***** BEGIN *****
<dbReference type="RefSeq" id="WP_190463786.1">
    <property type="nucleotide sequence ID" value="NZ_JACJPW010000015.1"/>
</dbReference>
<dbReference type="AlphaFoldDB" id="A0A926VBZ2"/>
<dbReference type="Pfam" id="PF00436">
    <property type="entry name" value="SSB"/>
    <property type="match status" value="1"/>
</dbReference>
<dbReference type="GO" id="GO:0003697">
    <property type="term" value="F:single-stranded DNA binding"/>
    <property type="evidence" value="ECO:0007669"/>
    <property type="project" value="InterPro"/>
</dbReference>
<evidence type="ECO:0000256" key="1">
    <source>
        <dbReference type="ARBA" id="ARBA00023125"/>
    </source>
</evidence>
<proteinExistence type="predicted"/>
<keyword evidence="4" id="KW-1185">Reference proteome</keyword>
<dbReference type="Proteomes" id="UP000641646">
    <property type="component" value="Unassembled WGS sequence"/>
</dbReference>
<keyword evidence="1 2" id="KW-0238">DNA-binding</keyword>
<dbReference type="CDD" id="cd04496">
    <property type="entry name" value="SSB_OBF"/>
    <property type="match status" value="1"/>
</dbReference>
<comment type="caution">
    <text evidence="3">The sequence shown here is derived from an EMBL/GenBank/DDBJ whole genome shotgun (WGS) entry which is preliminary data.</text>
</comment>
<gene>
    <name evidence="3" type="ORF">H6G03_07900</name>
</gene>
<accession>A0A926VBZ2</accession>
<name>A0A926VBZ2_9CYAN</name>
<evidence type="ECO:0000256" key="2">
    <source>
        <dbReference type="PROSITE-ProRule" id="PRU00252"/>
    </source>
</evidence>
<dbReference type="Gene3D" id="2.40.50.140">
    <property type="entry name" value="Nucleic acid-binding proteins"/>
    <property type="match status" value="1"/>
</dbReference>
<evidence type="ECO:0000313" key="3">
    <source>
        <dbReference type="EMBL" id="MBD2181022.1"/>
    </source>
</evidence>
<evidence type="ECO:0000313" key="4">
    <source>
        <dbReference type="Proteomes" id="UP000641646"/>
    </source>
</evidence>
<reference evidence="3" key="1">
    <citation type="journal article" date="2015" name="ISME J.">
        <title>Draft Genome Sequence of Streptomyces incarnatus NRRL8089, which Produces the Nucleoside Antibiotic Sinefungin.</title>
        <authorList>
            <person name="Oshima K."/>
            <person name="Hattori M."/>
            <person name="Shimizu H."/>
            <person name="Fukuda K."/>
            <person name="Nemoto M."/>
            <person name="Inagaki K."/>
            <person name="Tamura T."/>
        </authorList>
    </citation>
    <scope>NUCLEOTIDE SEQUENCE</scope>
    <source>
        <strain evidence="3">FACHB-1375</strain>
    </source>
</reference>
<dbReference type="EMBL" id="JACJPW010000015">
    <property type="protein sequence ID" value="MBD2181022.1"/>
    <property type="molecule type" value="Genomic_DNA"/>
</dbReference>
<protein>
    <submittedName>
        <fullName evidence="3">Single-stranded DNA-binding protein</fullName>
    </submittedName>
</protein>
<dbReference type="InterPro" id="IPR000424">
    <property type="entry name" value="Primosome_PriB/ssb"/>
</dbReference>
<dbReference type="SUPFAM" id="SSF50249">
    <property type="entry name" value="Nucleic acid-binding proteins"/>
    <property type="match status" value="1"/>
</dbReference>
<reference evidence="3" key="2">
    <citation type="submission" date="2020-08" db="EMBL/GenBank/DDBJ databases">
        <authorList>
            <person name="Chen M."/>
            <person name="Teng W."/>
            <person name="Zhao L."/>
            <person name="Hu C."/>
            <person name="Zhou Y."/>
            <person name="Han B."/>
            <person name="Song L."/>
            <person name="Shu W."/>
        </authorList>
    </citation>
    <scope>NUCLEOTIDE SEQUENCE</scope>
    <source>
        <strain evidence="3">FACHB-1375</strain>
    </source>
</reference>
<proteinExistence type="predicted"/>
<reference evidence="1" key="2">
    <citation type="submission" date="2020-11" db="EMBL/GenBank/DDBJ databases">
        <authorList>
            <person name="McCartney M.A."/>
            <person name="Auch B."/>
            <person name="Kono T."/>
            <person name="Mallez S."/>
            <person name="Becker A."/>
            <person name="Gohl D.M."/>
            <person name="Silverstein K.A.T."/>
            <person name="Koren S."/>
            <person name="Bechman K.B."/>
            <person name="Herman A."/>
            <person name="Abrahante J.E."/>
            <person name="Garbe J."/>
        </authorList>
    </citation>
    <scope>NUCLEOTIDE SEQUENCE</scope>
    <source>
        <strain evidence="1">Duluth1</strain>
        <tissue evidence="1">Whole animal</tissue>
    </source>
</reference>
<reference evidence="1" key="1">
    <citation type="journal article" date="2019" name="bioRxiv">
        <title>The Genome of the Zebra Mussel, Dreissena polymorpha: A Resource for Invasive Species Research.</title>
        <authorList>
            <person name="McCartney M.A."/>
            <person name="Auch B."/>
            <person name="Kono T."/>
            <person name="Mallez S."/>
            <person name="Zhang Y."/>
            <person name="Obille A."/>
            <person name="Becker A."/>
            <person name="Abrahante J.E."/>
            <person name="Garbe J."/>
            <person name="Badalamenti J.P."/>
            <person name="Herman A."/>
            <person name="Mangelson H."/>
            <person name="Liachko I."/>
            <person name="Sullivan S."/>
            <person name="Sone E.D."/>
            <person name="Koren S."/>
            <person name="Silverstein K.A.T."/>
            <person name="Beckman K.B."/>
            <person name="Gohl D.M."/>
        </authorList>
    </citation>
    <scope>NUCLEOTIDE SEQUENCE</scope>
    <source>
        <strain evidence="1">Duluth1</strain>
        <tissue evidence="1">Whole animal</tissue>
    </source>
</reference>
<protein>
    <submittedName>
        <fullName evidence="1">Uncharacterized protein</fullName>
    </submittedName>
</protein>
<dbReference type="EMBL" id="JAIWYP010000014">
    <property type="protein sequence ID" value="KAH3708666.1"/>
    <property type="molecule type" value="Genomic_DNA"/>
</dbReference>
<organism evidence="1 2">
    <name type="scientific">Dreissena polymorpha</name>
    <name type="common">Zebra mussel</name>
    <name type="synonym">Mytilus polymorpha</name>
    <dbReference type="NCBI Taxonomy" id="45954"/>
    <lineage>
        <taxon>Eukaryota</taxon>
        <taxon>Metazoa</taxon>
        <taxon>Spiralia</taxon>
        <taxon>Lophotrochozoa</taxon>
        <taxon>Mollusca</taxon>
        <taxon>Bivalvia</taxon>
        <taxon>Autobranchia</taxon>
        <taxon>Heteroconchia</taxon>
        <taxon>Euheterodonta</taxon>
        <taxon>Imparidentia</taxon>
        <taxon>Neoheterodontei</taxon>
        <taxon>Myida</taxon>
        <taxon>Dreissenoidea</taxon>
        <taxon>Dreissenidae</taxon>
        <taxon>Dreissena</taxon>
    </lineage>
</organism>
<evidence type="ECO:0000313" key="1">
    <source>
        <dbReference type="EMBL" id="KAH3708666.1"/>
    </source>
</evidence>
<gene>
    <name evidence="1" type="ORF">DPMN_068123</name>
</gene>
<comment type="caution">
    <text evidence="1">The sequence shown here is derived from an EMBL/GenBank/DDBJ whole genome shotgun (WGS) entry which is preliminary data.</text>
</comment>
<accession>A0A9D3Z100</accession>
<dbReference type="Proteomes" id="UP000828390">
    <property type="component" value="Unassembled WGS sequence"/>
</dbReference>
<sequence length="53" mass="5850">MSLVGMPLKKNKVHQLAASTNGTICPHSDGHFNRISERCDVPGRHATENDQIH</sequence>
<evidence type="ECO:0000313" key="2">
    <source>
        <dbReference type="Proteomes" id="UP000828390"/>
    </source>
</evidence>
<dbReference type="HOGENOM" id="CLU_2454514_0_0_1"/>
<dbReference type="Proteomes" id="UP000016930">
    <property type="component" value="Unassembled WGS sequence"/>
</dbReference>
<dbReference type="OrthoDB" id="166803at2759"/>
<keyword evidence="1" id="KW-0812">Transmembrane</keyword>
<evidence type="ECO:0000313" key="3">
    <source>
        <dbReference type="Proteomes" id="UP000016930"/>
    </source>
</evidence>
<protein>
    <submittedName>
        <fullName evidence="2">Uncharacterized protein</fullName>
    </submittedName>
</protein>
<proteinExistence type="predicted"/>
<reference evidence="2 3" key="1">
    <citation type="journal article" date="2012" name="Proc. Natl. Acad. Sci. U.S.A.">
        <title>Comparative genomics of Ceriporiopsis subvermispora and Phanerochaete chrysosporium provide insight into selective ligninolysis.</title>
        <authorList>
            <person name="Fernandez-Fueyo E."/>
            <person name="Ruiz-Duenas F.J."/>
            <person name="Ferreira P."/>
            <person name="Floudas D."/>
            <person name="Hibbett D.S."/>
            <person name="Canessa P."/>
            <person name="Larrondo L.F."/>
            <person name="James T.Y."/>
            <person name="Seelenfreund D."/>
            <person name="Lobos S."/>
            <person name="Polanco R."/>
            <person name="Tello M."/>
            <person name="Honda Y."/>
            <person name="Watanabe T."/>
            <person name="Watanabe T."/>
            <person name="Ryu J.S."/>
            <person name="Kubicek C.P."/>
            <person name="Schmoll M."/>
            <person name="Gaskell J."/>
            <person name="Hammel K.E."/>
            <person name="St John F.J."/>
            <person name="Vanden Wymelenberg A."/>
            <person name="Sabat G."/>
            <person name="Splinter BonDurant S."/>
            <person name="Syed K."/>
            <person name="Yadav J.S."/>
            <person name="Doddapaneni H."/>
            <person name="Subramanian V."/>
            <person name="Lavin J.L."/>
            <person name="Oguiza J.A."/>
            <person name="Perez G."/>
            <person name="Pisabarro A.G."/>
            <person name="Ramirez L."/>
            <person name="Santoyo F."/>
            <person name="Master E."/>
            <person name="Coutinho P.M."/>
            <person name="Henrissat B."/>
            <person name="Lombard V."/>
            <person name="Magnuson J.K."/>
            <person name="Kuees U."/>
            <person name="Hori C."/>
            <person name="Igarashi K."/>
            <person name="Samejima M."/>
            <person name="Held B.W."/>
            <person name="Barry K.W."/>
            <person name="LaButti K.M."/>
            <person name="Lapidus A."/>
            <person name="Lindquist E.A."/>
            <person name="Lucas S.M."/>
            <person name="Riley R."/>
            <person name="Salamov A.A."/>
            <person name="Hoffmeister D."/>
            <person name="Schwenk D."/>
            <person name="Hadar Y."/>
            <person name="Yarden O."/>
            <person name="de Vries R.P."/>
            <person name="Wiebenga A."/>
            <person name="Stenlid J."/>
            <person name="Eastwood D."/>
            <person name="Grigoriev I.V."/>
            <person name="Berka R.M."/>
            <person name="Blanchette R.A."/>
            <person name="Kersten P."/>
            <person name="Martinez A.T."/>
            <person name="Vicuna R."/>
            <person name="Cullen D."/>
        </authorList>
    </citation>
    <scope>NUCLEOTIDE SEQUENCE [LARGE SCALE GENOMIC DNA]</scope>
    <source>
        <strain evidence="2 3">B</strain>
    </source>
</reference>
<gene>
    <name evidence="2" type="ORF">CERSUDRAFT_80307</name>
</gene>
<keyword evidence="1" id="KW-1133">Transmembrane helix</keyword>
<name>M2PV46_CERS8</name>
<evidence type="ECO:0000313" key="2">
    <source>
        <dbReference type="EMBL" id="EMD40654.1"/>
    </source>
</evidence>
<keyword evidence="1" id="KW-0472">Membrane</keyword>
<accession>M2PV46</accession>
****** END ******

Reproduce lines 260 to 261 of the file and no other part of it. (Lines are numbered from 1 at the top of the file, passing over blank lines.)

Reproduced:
            <person name="Splinter BonDurant S."/>
            <person name="Syed K."/>